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Aux steam engine

Extra heat turned into just enough power to run system
  [vote for,

Just use your existing coolant passages as a low pressure boiler and run a small piston steam engine off the pressure built up. Run the exhaust from the steam engine thru the existing radiator and replace the existing water pump with a piston pump of similar volume that runs off of the steam engine. No free ride here. All we are doing is using the differencial temperatures between the engine and the radiator to run a closed circuit steam engine. And then using the steam engine to turn the water pump. Seems to be a win-win because it relieves the engine from running the water pump, ~2HP? (wild guess probably inaccurate) and lowers the load on the radiator because any heat turned into work, won't make it there. Minimal extra parts, so it will fit in a car and you might even be able to get a little extra power to run the radiator fan.
MisterQED, Oct 19 2007

Check this one out Another_20energy_20...m_20for_20the_20ICE
and all the links. Its not exactly the same, but it's pretty similar. [bleh, Oct 19 2007]


       //2HP? (wild guess probably inaccurate)// Do you have a tame guess that is more accurate?
MaxwellBuchanan, Oct 19 2007

       i think this has been done before, but I cant remember. Welcome to the bakery.   

       A stirling engine would work better, but still not well enough for this to be feasible. I don't think a low pressure steam system would cycle the water (antifreeze) fast enough to be effective as a coolant. Also, it'd get pretty hot before any cooling happened, since the whole engine would have to get up to the boiling point of your coolant before any pressure would be built up.
bleh, Oct 19 2007

       From what I remember about Stirling Engines, they work well, but don't have a lot of torque and have a hard time getting started. They're used as power generators for Large boats where noise is an issue, since they run almost silently (compared to an ICE) and in that application, they run continuously. Also, the fluid in the engine would be being sloshed around so much in a car that I don't think it would be very efficient what with the stirling needing to keep hot in one place and cold in another.\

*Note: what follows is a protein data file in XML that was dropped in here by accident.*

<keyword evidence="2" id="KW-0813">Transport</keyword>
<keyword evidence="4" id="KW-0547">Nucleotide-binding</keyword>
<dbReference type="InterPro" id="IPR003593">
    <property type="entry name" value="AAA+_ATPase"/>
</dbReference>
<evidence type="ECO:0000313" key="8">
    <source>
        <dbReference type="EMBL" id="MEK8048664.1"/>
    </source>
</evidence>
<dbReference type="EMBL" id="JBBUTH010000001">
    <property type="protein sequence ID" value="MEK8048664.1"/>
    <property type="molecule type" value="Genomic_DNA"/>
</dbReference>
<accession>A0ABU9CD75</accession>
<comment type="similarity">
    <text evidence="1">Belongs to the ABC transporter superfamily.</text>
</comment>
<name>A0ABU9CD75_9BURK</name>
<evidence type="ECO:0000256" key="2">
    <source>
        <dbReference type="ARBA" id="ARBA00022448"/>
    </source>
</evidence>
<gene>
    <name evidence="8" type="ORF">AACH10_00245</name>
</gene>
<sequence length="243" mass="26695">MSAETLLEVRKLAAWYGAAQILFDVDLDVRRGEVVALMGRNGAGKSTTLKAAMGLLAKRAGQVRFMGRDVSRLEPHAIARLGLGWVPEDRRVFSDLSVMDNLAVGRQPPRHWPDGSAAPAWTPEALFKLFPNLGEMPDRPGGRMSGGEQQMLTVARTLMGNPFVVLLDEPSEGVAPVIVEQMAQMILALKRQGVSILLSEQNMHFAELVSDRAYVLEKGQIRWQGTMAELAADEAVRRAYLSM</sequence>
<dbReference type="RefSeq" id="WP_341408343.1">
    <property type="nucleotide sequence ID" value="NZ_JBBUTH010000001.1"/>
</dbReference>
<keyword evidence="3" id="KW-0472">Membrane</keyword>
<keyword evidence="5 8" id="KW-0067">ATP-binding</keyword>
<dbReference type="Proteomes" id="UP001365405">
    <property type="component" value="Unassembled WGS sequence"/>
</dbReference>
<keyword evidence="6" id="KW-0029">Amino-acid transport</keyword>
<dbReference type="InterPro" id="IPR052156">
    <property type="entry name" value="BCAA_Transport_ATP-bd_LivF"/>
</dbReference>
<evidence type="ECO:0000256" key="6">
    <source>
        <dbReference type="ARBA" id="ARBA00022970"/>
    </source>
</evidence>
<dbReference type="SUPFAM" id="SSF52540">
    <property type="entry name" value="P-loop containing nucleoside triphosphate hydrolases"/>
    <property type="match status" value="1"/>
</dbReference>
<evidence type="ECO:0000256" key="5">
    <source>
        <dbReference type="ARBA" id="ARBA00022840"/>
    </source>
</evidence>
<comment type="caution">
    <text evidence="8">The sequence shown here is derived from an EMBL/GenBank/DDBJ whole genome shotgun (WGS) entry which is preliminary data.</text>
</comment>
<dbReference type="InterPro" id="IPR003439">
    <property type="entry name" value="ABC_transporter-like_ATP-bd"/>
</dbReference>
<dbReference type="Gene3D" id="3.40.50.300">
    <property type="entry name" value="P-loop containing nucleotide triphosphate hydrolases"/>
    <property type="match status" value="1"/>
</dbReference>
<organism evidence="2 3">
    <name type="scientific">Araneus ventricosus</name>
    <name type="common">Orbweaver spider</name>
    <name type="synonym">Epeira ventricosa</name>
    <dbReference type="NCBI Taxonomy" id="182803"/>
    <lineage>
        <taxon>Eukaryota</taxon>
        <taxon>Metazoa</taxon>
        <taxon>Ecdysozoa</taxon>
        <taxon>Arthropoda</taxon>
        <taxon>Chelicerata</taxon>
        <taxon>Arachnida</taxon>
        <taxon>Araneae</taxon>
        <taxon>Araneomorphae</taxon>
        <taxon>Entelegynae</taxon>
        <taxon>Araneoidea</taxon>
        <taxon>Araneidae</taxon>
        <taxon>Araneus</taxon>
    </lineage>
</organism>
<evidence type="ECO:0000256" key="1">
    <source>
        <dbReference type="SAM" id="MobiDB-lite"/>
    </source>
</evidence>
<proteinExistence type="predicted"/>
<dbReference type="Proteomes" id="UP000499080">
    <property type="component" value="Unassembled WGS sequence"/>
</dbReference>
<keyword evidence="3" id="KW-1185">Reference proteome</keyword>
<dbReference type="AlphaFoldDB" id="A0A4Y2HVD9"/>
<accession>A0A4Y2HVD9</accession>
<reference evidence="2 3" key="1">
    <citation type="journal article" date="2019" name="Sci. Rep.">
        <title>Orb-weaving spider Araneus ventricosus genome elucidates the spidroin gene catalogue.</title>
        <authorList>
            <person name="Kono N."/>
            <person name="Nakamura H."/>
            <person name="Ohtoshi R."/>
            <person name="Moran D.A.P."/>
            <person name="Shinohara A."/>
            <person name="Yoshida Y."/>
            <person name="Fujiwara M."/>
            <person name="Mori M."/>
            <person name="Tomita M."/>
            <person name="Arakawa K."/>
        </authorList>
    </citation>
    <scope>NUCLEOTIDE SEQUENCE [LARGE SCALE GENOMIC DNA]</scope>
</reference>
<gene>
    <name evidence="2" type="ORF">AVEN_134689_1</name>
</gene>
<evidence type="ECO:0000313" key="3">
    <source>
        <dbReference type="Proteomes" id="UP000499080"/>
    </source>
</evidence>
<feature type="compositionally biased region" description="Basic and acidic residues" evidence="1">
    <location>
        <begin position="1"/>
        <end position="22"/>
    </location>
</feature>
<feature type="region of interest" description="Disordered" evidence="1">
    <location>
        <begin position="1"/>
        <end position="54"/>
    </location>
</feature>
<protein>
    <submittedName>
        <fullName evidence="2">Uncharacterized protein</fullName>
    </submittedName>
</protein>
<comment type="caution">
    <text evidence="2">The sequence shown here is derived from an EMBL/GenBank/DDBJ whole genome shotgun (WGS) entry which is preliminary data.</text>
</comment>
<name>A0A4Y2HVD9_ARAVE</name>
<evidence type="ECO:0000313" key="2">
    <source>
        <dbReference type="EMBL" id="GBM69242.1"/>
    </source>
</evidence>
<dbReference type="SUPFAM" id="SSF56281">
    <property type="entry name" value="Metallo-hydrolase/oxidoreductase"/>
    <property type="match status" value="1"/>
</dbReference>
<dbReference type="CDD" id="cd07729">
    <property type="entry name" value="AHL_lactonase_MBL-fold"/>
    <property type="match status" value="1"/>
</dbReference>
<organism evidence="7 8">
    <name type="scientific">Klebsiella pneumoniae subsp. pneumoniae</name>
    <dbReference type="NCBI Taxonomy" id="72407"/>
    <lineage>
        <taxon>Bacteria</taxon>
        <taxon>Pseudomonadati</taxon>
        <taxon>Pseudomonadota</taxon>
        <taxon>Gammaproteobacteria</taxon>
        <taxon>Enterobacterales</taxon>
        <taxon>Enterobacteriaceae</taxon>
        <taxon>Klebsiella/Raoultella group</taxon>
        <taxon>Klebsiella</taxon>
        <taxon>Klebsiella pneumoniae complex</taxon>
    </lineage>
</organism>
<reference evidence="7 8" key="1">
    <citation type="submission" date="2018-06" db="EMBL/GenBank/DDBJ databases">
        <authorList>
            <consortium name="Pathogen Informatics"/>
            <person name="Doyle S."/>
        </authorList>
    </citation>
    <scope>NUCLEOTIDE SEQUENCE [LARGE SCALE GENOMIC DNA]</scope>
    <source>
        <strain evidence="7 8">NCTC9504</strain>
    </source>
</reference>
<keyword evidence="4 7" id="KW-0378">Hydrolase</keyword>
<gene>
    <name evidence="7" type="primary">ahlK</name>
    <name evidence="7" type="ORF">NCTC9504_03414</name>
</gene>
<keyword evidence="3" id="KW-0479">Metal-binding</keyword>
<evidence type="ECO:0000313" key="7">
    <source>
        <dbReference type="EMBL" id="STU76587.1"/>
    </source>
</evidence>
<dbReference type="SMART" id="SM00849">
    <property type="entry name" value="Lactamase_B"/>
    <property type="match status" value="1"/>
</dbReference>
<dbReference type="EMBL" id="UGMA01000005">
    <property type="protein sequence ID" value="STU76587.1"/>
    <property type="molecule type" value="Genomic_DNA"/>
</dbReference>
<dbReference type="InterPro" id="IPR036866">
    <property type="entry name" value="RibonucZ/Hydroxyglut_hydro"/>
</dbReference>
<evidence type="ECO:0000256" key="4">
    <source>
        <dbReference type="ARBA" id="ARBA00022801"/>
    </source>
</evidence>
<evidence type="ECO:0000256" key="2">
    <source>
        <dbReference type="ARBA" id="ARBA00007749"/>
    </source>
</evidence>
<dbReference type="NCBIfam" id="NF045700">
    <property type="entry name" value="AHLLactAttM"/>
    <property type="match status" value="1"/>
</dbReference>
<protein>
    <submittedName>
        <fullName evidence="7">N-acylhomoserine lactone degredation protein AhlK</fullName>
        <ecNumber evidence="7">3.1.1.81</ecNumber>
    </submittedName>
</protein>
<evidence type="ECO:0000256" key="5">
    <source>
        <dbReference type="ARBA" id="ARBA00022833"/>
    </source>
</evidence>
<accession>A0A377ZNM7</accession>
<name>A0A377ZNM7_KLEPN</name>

Minutes later:   

       I just checked my reference (Air Engines by Theodor Finkelstein and Allan J Organ 2001 John Wiley and Sons )   

       and as Stirling himself noted :" the engine would work very well without cooling when starting up, the power tended to drop when the upper ends of the displacer cylinders became hot. This suggested the use of a separate cooler."   

       so as the stirling engine warms up, you'd need a cooler for your coolant system.   

       But all that is beside the point since the idea here is for a steam based coolant system.
bleh, Oct 19 2007

       You could additionally create another steam engine to pump all the water that will be required for this steam engine into its boiler! They could become increasingly smaller, and fill all the extra nooks and crannies in the engine compartment.   


       ah, a closed system. nevermind. the bmw turbosteamer is pretty interesting. a little too complex for my taste. i'd rather bring global warming on ten years early then have a car that confuses me.
mylodon, Oct 20 2007

       When I submitted this I was worried people would see it as some kind of crazy perpetual motion machine, which it isn't. The idea was to create a simple bolt on device that could be placed on any automobile to create enough gain to make it worth while, like a K&N filter which can get you a couple of HP and they seem to sell lots of them. A typical gas engine is only 20% efficient, so it takes 500HP of gasoline to make 100HP for a small car. The most of the other 400HP goes out the exhaust, but some goes out the radiator as excess heat caused by friction or heat losses to combustion chambers. Making a wild guess I say 80% goes out the exhaust and 20% goes to the radiator, which puts 40HP of heat to be cooled by the radiator. Sterling engines are cool, very efficient but HUGE. I saw plans for a 5HP Sterling engine on the web that wouldn’t even fit in an engine compartment if the engine was removed. A 5HP high pressure steam engine is the size of shoebox. My design uses lower pressure but also needs less power, so should be of similar size. Turbines are a good idea, but are problematic if the steam is allowed to condense (blade erosion) and also turbines are expensive. Efficiency isn’t really an issue as we really only need a couple of HP to run the water pump, so if my system is only 10% efficient, it will still work perfectly. It will turn 4HP into usable energy and vent the remaining 36HP to the radiator. The only time it won’t work is when the engine coolant isn’t up to temp and that is the time it isn’t necessary. To have 4 extra HP available across the entire torque band would be HUGE advantage in a small engine.
MisterQED, Oct 25 2007

       Look up the BMW turbosteamer.
acurafan07, Oct 25 2007

       You give low pressure steam sytems too much credit.   

       Also if you're interested, look up some independent testing on K*&N filters.
Texticle, Oct 25 2007


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